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New R-like sample function #151

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@chrisjordansquire

This is a convenience function that wraps together several different functionalities. It allows the user to pass in a 1-D array-like and generate a possibly weighted, possibly without replacement random sample from that array.

It is essentially an implementation of the sample function in R's base package, which is a basic function for quickly generating random samples from a given vector.

With the exception of the weighted sample without replacement, all the functionality of sample can be obtained using various functions and tricks, but it would be nice to have them encapsulated in one function. It also eases the transitions for current and former R/S/S-plus users.

It's biggest use case is for quickly and easily generating random samples from a vector of strings or non-contiguous, irregularly spaced integers (as occurs with codes in survey data). This is very useful for generating simulated categorical data, such as

numpy.random.sample( ['male', 'female'], 20, p=[0.55, 0.45])

Such a sampling can currently be accomplished by creating an rv_discrete instance in scipy.stats with P(X=0)=0.55 and P(X=1)=0.45, getting the appropriate random sample, and then using the output as indices in an array ['male', 'female']. In addition to the number of commands being somewhat cumbersome for quickly generating data, one can't use the existing stats.rv_discrete function to directly create a distribution on 'male' and 'female'. scipy.stats random variables assume the sample space is the real line.

I am open to other names for this function, as long as they are short. While creating this function I realized that random.random_sample was given a number of different aliases in the random.__init__.py file which weren't in the reference docs. I removed those aliases, as well as the limited number of times they were used in the numpy code base. (All in test files.) This included random.sample as an alias for random.random_sample. While this new sample function changes the previous random.sample function, it does not break the API as the previous function was not in the docs. It will also fail on all calls to previous function as the function signature is different.

@chrisjordansquire

Made the changes discussed on the mailing list. Reverted ranf, random, and sample to their previous aliases, as well as the tests dependent on them, and changed the name of the new function from sample to choice.

Also added the aliases to the reference docs.

@charris
Owner

Could you add this to doc/release/2.0.0-notes.rst? And also add

.. versionadded:: 1.7.0

to the function documentation.

'choice' doesn't sound quite right to me, maybe sample_from or some such?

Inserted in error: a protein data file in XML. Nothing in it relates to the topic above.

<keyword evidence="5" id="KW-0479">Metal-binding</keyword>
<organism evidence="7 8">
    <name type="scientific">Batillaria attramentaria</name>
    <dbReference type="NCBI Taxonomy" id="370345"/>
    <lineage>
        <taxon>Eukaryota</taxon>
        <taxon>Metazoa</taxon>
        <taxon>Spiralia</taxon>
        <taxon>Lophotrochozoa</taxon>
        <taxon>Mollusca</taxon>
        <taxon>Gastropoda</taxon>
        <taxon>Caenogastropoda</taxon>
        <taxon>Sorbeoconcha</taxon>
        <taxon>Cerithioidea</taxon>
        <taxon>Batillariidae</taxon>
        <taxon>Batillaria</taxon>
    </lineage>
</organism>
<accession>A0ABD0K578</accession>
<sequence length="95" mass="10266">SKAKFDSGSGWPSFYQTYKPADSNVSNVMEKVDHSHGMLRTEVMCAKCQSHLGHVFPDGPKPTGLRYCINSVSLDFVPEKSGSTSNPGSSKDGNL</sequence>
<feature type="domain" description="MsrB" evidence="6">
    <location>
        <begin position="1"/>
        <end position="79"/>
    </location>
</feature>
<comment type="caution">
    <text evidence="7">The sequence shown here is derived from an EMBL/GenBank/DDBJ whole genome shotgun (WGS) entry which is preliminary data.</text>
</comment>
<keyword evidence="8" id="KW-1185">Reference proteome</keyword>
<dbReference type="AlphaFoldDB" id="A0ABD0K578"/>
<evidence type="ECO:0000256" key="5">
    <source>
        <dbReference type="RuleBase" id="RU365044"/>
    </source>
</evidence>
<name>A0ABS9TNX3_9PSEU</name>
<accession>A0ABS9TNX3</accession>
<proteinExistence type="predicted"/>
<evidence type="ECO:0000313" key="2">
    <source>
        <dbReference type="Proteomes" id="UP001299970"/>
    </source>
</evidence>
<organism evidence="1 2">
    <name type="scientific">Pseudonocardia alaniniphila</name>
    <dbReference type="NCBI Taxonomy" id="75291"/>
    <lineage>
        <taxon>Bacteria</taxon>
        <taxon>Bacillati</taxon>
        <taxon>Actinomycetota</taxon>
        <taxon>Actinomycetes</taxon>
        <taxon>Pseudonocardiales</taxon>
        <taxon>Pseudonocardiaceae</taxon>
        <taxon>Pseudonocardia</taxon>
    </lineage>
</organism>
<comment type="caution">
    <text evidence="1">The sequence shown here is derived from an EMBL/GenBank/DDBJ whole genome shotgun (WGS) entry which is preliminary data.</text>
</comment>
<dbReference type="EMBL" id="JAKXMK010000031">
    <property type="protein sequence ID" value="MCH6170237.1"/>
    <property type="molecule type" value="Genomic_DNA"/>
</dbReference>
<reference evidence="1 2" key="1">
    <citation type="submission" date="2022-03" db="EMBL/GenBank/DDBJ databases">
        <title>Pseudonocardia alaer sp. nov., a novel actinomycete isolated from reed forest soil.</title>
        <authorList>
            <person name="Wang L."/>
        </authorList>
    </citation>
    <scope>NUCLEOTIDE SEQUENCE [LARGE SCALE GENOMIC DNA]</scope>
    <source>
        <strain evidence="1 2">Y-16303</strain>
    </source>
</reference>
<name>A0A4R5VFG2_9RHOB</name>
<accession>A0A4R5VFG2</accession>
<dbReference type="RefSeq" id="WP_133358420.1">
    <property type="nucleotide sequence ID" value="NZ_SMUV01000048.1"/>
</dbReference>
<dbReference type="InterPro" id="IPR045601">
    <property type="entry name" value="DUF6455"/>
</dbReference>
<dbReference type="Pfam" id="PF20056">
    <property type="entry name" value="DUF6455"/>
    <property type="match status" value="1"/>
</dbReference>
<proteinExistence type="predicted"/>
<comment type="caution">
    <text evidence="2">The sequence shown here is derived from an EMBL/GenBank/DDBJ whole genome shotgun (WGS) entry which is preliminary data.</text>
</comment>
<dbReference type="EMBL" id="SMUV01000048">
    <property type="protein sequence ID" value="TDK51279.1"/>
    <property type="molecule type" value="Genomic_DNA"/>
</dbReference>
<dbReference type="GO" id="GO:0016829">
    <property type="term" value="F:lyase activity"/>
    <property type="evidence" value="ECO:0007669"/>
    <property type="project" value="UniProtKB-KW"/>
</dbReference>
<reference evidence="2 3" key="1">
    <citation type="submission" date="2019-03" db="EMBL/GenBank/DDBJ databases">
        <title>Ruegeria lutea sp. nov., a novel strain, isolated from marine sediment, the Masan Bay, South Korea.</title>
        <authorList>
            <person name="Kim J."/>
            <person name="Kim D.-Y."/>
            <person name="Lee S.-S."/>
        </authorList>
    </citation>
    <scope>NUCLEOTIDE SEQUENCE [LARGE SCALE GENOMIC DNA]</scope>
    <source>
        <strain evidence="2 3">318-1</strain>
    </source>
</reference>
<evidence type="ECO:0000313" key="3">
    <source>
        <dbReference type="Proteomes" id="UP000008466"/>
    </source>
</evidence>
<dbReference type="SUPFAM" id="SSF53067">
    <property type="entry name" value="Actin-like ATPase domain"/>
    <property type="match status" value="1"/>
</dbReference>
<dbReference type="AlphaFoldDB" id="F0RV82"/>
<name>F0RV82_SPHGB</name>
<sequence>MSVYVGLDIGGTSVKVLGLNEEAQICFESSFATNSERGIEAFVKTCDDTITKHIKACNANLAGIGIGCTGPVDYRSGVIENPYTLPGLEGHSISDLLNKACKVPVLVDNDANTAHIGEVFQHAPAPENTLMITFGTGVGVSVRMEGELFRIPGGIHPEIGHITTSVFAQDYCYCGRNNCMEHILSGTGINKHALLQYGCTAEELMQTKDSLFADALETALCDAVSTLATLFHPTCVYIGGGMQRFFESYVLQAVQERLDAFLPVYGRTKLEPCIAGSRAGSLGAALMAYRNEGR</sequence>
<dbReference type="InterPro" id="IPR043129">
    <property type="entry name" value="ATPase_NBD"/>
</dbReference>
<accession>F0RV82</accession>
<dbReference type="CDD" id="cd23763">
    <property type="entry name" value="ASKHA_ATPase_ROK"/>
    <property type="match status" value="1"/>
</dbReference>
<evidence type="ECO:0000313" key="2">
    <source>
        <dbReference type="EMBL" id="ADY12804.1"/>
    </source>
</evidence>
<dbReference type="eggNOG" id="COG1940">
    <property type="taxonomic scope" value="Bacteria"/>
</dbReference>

@charris
Owner

What is the status of this?

@chrisjordansquire

Getting back to work on this now that I'm done with fall coursework. I'll make the few changes requested.

numpy/random/mtrand/mtrand.pyx
((84 lines not shown))
+ raise ValueError("a must be greater than 0")
+ else:
+ a = np.asarray(a)
+ if len(a.shape) != 1:
+ raise ValueError("a must be 1-dimensional")
+ pop_size = a.size
+ if pop_size is 0:
+ raise ValueError("a must be non-empty")
+
+ if None != p:
+ p = np.asarray(p)
+ if len(p.shape) != 1:
+ raise ValueError("p must be 1-dimensional")
+ if p.size != pop_size:
+ raise ValueError("a and p must have same size")
+ if any(p<0):
@charris Owner
charris added a note

Spaces around '<'.

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numpy/random/mtrand/mtrand.pyx
((86 lines not shown))
+ a = np.asarray(a)
+ if len(a.shape) != 1:
+ raise ValueError("a must be 1-dimensional")
+ pop_size = a.size
+ if pop_size is 0:
+ raise ValueError("a must be non-empty")
+
+ if None != p:
+ p = np.asarray(p)
+ if len(p.shape) != 1:
+ raise ValueError("p must be 1-dimensional")
+ if p.size != pop_size:
+ raise ValueError("a and p must have same size")
+ if any(p<0):
+ raise ValueError("probabilities are not non-negative")
+ if not np.allclose(p.sum(), 1):
@charris Owner
charris added a note

Any reason not to just normalize the sum to 1?

Mostly as an error check. If the sum isn't close to 1, then the user likely made an error. Didn't want to silently propagate, especially since coding errors in the random number generator portion of some code can be especially hard to check.

@charris Owner
charris added a note

OK, I was mostly thinking of the p as weights, but requiring the user to use probabilities might introduce a bit more discipline.

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numpy/random/mtrand/mtrand.pyx
((93 lines not shown))
+ if None != p:
+ p = np.asarray(p)
+ if len(p.shape) != 1:
+ raise ValueError("p must be 1-dimensional")
+ if p.size != pop_size:
+ raise ValueError("a and p must have same size")
+ if any(p<0):
+ raise ValueError("probabilities are not non-negative")
+ if not np.allclose(p.sum(), 1):
+ raise ValueError("probabilities do not sum to 1")
+
+ # Actual sampling
+ if replace:
+ if None != p:
+ x = np.arange(pop_size)
+ number_each = self.multinomial(size, p)
@charris Owner
charris added a note

Did you try the inverse cdf method Josef mentioned in the thread following your post at http://thread.gmane.org/gmane.comp.python.numeric.general/45916

At the time I'd thought it would be more efficient. But then I just did a quick speed test, and the methods seem equivalent. I can change it, but I'm not sure if there's a compelling reason to.

import numpy as np

def msa(pop_size, size, p):
    x = np.arange(pop_size)
    number_each = np.random.multinomial(size, p)
    idx = np.repeat(x, number_each)
    np.random.shuffle(idx)
    return idx

def cdfsa(pop_size, size, p):
    cdf = np.cumsum(p)
    return np.searchsorted(cdf, np.random.random(size))

p = np.random.random(20)
p = p/np.sum(p)

def w1():
    return msa(20, 10000, p)

def w2():
    return cdfsa(20, 10000, p)
@charris Owner
charris added a note

On my machine with len(p) == 1000:

In [3]: timeit test_choice.w1()